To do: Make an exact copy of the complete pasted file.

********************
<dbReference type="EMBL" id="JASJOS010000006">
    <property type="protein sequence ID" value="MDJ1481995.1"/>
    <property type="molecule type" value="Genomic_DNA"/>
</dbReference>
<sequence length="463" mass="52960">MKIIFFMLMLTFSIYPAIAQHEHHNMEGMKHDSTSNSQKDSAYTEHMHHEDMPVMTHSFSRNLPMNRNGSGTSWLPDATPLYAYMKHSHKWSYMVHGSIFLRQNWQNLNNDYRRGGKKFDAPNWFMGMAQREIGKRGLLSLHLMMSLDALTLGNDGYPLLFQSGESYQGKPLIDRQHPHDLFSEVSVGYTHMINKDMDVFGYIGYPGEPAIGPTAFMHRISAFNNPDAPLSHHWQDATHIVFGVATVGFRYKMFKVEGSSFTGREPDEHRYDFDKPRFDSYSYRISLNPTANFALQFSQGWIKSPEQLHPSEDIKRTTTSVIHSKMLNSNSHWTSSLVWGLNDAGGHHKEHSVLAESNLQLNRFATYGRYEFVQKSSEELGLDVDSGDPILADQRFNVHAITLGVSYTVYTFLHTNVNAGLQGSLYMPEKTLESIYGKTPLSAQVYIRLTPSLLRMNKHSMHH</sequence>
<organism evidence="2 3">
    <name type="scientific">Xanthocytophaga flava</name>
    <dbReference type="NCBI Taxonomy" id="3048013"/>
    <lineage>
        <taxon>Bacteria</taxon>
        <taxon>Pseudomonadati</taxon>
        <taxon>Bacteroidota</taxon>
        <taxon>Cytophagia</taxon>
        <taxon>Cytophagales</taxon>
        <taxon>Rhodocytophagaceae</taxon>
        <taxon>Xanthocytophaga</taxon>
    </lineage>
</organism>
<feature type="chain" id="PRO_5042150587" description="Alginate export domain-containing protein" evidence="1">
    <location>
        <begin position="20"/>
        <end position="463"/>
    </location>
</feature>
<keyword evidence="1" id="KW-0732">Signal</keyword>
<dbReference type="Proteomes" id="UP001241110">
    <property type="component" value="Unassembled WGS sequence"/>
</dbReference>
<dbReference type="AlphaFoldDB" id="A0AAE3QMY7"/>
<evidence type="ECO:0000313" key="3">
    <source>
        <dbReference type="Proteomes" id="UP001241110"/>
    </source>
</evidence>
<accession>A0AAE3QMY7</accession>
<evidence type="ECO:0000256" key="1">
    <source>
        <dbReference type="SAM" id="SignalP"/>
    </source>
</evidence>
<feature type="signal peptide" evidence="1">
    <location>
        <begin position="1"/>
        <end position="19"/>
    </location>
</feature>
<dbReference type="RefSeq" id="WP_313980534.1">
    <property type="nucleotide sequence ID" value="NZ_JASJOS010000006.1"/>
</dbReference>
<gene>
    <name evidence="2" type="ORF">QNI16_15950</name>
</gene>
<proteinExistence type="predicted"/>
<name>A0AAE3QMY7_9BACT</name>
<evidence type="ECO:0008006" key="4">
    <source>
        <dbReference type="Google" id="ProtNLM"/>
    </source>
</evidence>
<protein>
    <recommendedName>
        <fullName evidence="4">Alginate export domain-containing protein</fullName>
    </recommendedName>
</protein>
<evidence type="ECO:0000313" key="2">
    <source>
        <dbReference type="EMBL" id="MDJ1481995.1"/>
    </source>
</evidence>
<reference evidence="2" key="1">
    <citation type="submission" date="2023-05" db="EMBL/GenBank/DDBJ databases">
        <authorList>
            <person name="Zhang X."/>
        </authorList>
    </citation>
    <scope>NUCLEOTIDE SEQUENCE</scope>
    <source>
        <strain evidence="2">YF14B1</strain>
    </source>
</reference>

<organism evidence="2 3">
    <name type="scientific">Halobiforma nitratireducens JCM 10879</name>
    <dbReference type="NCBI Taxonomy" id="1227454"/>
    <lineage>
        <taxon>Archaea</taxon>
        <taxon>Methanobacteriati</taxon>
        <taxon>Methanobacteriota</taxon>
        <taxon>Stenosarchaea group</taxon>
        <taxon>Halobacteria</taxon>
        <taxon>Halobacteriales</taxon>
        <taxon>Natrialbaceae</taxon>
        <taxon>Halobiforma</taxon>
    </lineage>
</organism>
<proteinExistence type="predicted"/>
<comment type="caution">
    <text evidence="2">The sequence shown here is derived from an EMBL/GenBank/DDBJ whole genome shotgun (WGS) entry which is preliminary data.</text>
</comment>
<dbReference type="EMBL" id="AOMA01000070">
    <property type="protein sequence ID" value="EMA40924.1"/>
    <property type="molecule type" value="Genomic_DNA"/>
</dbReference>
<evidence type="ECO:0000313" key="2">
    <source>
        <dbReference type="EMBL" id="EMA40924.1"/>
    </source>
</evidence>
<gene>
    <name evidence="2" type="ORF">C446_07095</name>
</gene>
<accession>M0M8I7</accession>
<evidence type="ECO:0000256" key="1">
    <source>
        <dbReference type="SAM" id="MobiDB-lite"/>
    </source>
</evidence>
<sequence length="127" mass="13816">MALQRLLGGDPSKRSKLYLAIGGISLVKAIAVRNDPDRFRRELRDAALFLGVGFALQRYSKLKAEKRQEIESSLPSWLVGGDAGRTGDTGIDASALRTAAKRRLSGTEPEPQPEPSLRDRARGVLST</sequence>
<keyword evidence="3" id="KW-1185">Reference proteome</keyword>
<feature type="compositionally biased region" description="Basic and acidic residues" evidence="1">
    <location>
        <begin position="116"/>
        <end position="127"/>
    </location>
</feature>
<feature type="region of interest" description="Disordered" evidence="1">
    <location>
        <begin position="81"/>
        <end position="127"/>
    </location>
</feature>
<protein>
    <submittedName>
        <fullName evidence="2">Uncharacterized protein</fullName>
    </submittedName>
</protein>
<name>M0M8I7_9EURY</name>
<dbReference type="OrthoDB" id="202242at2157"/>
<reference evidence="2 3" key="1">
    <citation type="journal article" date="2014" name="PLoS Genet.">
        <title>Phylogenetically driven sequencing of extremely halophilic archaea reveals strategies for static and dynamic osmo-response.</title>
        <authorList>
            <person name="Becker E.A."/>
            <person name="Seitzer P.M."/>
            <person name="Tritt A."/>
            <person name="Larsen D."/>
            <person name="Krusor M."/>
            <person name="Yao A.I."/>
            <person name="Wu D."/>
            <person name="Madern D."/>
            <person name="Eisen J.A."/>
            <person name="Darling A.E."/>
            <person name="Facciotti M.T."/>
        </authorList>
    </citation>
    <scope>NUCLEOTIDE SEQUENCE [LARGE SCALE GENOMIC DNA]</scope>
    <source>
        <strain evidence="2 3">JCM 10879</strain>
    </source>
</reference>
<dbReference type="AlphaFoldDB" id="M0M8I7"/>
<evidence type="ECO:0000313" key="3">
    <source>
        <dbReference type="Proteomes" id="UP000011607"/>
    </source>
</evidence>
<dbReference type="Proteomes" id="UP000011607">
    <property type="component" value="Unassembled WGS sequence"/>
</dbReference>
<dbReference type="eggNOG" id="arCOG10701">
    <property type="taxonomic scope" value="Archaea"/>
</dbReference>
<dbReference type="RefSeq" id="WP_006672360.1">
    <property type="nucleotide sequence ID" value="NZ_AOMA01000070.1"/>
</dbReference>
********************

<dbReference type="EMBL" id="JASJOS010000006">
    <property type="protein sequence ID" value="MDJ1481995.1"/>
    <property type="molecule type" value="Genomic_DNA"/>
</dbReference>
<sequence length="463" mass="52960">MKIIFFMLMLTFSIYPAIAQHEHHNMEGMKHDSTSNSQKDSAYTEHMHHEDMPVMTHSFSRNLPMNRNGSGTSWLPDATPLYAYMKHSHKWSYMVHGSIFLRQNWQNLNNDYRRGGKKFDAPNWFMGMAQREIGKRGLLSLHLMMSLDALTLGNDGYPLLFQSGESYQGKPLIDRQHPHDLFSEVSVGYTHMINKDMDVFGYIGYPGEPAIGPTAFMHRISAFNNPDAPLSHHWQDATHIVFGVATVGFRYKMFKVEGSSFTGREPDEHRYDFDKPRFDSYSYRISLNPTANFALQFSQGWIKSPEQLHPSEDIKRTTTSVIHSKMLNSNSHWTSSLVWGLNDAGGHHKEHSVLAESNLQLNRFATYGRYEFVQKSSEELGLDVDSGDPILADQRFNVHAITLGVSYTVYTFLHTNVNAGLQGSLYMPEKTLESIYGKTPLSAQVYIRLTPSLLRMNKHSMHH</sequence>
<organism evidence="2 3">
    <name type="scientific">Xanthocytophaga flava</name>
    <dbReference type="NCBI Taxonomy" id="3048013"/>
    <lineage>
        <taxon>Bacteria</taxon>
        <taxon>Pseudomonadati</taxon>
        <taxon>Bacteroidota</taxon>
        <taxon>Cytophagia</taxon>
        <taxon>Cytophagales</taxon>
        <taxon>Rhodocytophagaceae</taxon>
        <taxon>Xanthocytophaga</taxon>
    </lineage>
</organism>
<feature type="chain" id="PRO_5042150587" description="Alginate export domain-containing protein" evidence="1">
    <location>
        <begin position="20"/>
        <end position="463"/>
    </location>
</feature>
<keyword evidence="1" id="KW-0732">Signal</keyword>
<dbReference type="Proteomes" id="UP001241110">
    <property type="component" value="Unassembled WGS sequence"/>
</dbReference>
<dbReference type="AlphaFoldDB" id="A0AAE3QMY7"/>
<evidence type="ECO:0000313" key="3">
    <source>
        <dbReference type="Proteomes" id="UP001241110"/>
    </source>
</evidence>
<accession>A0AAE3QMY7</accession>
<evidence type="ECO:0000256" key="1">
    <source>
        <dbReference type="SAM" id="SignalP"/>
    </source>
</evidence>
<feature type="signal peptide" evidence="1">
    <location>
        <begin position="1"/>
        <end position="19"/>
    </location>
</feature>
<dbReference type="RefSeq" id="WP_313980534.1">
    <property type="nucleotide sequence ID" value="NZ_JASJOS010000006.1"/>
</dbReference>
<gene>
    <name evidence="2" type="ORF">QNI16_15950</name>
</gene>
<proteinExistence type="predicted"/>
<name>A0AAE3QMY7_9BACT</name>
<evidence type="ECO:0008006" key="4">
    <source>
        <dbReference type="Google" id="ProtNLM"/>
    </source>
</evidence>
<protein>
    <recommendedName>
        <fullName evidence="4">Alginate export domain-containing protein</fullName>
    </recommendedName>
</protein>
<evidence type="ECO:0000313" key="2">
    <source>
        <dbReference type="EMBL" id="MDJ1481995.1"/>
    </source>
</evidence>
<reference evidence="2" key="1">
    <citation type="submission" date="2023-05" db="EMBL/GenBank/DDBJ databases">
        <authorList>
            <person name="Zhang X."/>
        </authorList>
    </citation>
    <scope>NUCLEOTIDE SEQUENCE</scope>
    <source>
        <strain evidence="2">YF14B1</strain>
    </source>
</reference>

<organism evidence="2 3">
    <name type="scientific">Halobiforma nitratireducens JCM 10879</name>
    <dbReference type="NCBI Taxonomy" id="1227454"/>
    <lineage>
        <taxon>Archaea</taxon>
        <taxon>Methanobacteriati</taxon>
        <taxon>Methanobacteriota</taxon>
        <taxon>Stenosarchaea group</taxon>
        <taxon>Halobacteria</taxon>
        <taxon>Halobacteriales</taxon>
        <taxon>Natrialbaceae</taxon>
        <taxon>Halobiforma</taxon>
    </lineage>
</organism>
<proteinExistence type="predicted"/>
<comment type="caution">
    <text evidence="2">The sequence shown here is derived from an EMBL/GenBank/DDBJ whole genome shotgun (WGS) entry which is preliminary data.</text>
</comment>
<dbReference type="EMBL" id="AOMA01000070">
    <property type="protein sequence ID" value="EMA40924.1"/>
    <property type="molecule type" value="Genomic_DNA"/>
</dbReference>
<evidence type="ECO:0000313" key="2">
    <source>
        <dbReference type="EMBL" id="EMA40924.1"/>
    </source>
</evidence>
<gene>
    <name evidence="2" type="ORF">C446_07095</name>
</gene>
<accession>M0M8I7</accession>
<evidence type="ECO:0000256" key="1">
    <source>
        <dbReference type="SAM" id="MobiDB-lite"/>
    </source>
</evidence>
<sequence length="127" mass="13816">MALQRLLGGDPSKRSKLYLAIGGISLVKAIAVRNDPDRFRRELRDAALFLGVGFALQRYSKLKAEKRQEIESSLPSWLVGGDAGRTGDTGIDASALRTAAKRRLSGTEPEPQPEPSLRDRARGVLST</sequence>
<keyword evidence="3" id="KW-1185">Reference proteome</keyword>
<feature type="compositionally biased region" description="Basic and acidic residues" evidence="1">
    <location>
        <begin position="116"/>
        <end position="127"/>
    </location>
</feature>
<feature type="region of interest" description="Disordered" evidence="1">
    <location>
        <begin position="81"/>
        <end position="127"/>
    </location>
</feature>
<protein>
    <submittedName>
        <fullName evidence="2">Uncharacterized protein</fullName>
    </submittedName>
</protein>
<name>M0M8I7_9EURY</name>
<dbReference type="OrthoDB" id="202242at2157"/>
<reference evidence="2 3" key="1">
    <citation type="journal article" date="2014" name="PLoS Genet.">
        <title>Phylogenetically driven sequencing of extremely halophilic archaea reveals strategies for static and dynamic osmo-response.</title>
        <authorList>
            <person name="Becker E.A."/>
            <person name="Seitzer P.M."/>
            <person name="Tritt A."/>
            <person name="Larsen D."/>
            <person name="Krusor M."/>
            <person name="Yao A.I."/>
            <person name="Wu D."/>
            <person name="Madern D."/>
            <person name="Eisen J.A."/>
            <person name="Darling A.E."/>
            <person name="Facciotti M.T."/>
        </authorList>
    </citation>
    <scope>NUCLEOTIDE SEQUENCE [LARGE SCALE GENOMIC DNA]</scope>
    <source>
        <strain evidence="2 3">JCM 10879</strain>
    </source>
</reference>
<dbReference type="AlphaFoldDB" id="M0M8I7"/>
<evidence type="ECO:0000313" key="3">
    <source>
        <dbReference type="Proteomes" id="UP000011607"/>
    </source>
</evidence>
<dbReference type="Proteomes" id="UP000011607">
    <property type="component" value="Unassembled WGS sequence"/>
</dbReference>
<dbReference type="eggNOG" id="arCOG10701">
    <property type="taxonomic scope" value="Archaea"/>
</dbReference>
<dbReference type="RefSeq" id="WP_006672360.1">
    <property type="nucleotide sequence ID" value="NZ_AOMA01000070.1"/>
</dbReference>